30. The time based mass flow controller as claimed in claim 28, further comprising a temperature sensor for measuring the gas temperature in the reservoir, wherein the controller controls the number of opening/closing loops of the inlet valve and the outlet valve per unit time and/or mass/volume of gas stored and discharged at the reservoir per unit opening/closing loop of the inlet valve and the outlet valve, based on the gas temperature in the reservoir measured by the temperature sensor, so that the controller may control the mass/volume flow rate of the outflow gas from the reservoir.

31. The time based mass flow controller as claimed in claims 28, further comprising a buffer installed on a downstream side of the outlet of the reservoir, the buffer having a larger volume than the reservoir.

32. The time based mass flow controller as claimed in claim 31, wherein the buffer has a variable volume, the volume being varied so that the perturbation in the mass/volume flow rate of the outflow gas from the buffer may be minimized.

33. The time based mass flow controller as claimed in claim 32, wherein the buffer has a spring means, the spring means acting against the gas pressure in the buffer.

34. The time based mass flow controller as claimed in claim 28, wherein more than one reservoir is installed in parallel, each of the inlet valves and the outlet valves of the respective reservoirs having different opening/closing points in time.

35. The time based mass flow controller as claimed in claim 34, wherein more than one regulator is installed in parallel, each regulator being installed on an upstream side of the inlet of each corresponding reservoir and regulating the gas pressure of an inflow gas into each corresponding reservoir to be constant.

36. The time based mass flow controller as claimed in claim 34, wherein more than one buffer is installed in parallel, each buffer being installed on a downstream side of the outlet of each corresponding reservoir and having a larger volume than each corresponding reservoir.

37. The time based mass flow controller as claimed in claim 1, wherein the reservoir is a volume-variable storage chamber and the controller controls the volume of the reservoir.

38. The time based mass flow controller as claimed in claim 37, further comprising a regulator on an upstream side of the inlet of the reservoir, the regulator regulating the gas pressure of an inflow gas into the reservoir to be constant.

39. The time based mass flow controller as claimed in claim 37, further comprising a temperature sensor for measuring the gas temperature in the reservoir, wherein the controller controls the number of opening/closing loops of the inlet valve and the outlet valve per unit time and/or mass/volume of gas stored and discharged at the reservoir per unit opening/closing loop of the inlet valve and the outlet valve, based on the gas temperature in the reservoir measured by the temperature sensor, so that the controller may control the mass/volume flow rate of the outflow gas from the reservoir.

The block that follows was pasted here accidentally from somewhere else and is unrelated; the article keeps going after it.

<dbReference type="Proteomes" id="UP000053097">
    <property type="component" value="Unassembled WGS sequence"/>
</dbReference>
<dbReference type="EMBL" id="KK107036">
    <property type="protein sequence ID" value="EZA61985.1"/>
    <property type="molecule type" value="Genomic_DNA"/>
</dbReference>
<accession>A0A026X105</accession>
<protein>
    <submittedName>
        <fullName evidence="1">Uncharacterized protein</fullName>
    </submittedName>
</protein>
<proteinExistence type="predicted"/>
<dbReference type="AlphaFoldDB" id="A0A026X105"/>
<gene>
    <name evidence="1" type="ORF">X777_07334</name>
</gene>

40. The time based mass flow controller as claimed in claim 37, further comprising a buffer installed on a downstream side of the outlet of the reservoir, the buffer having a larger volume than the reservoir.

41. The time based mass flow controller as claimed in claim 40, wherein the buffer has a variable volume, the volume being varied so that the perturbation in the mass/volume flow rate of the outflow gas from the buffer may be minimized.

42. The time based mass flow controller as claimed in claim 41, wherein the buffer has a spring means, the spring means acting against the gas pressure in the buffer.

43. The time based mass flow controller as claimed in claim 37, wherein more than one reservoir is installed in parallel, each of the inlet valves and the outlet valves of the respective reservoirs having different opening/closing points in time.

44. The time based mass flow controller as claimed in claim 43, wherein more than one regulator is installed in parallel, each regulator being installed on an upstream side of the inlet of each corresponding reservoir and regulating the gas pressure of an inflow gas into each corresponding reservoir to be constant.

45. The time based mass flow controller as claimed in claim 43, wherein more than one buffer is installed in parallel, each buffer being installed on a downstream side of the outlet of each corresponding reservoir and having a larger volume than each corresponding reservoir.

46. A method for controlling mass/volume flow rate using a time based mass flow controller, the time based mass flow controller comprising at least one reservoir, at least one inlet valve, each inlet valve opening/closing an inlet of each corresponding reservoir, at least one outlet valve, each outlet valve opening/closing an outlet of each corresponding reservoir, and at least one pressure sensor, each pressure sensor detecting the gas pressure in each corresponding reservoir, the method comprising the steps of:

controlling the number of opening/closing loops of the inlet valve and the outlet valve per unit time and/or mass/volume of a gas stored and discharged at the reservoir per unit opening/closing loop of the inlet valve and the outlet valve, with the inlet valve opening the inlet of the reservoir to allow the gas to flow into the reservoir when the outlet valve is in a closed state, and thereafter the outlet valve opening the outlet of the reservoir to allow the gas to flow from the reservoir when the inlet valve is in a closed state, so as to control the mass/volume flow rate of the outflow gas from the reservoir.
Referenced Cited
U.S. Patent Documents
5720415 February 24, 1998 Morningstar
6543466 April 8, 2003 Gill
6712084 March 30, 2004 Shajii et al.
Foreign Patent Documents
09222344 August 1997 JP
11094603 April 1999 JP
WO 02/054020 July 2002 WO
Patent History
Patent number: 6782906
Type: Grant
Filed: Mar 29, 2002
Date of Patent: Aug 31, 2004
Patent Publication Number: 20030183279
Inventor: Young-Chul Chang (Choongchungnam-Do)
Primary Examiner: Kevin Lee
Attorney, Agent or Law Firm: F. Chau & Associates, LLC
Application Number: 10/112,692
Classifications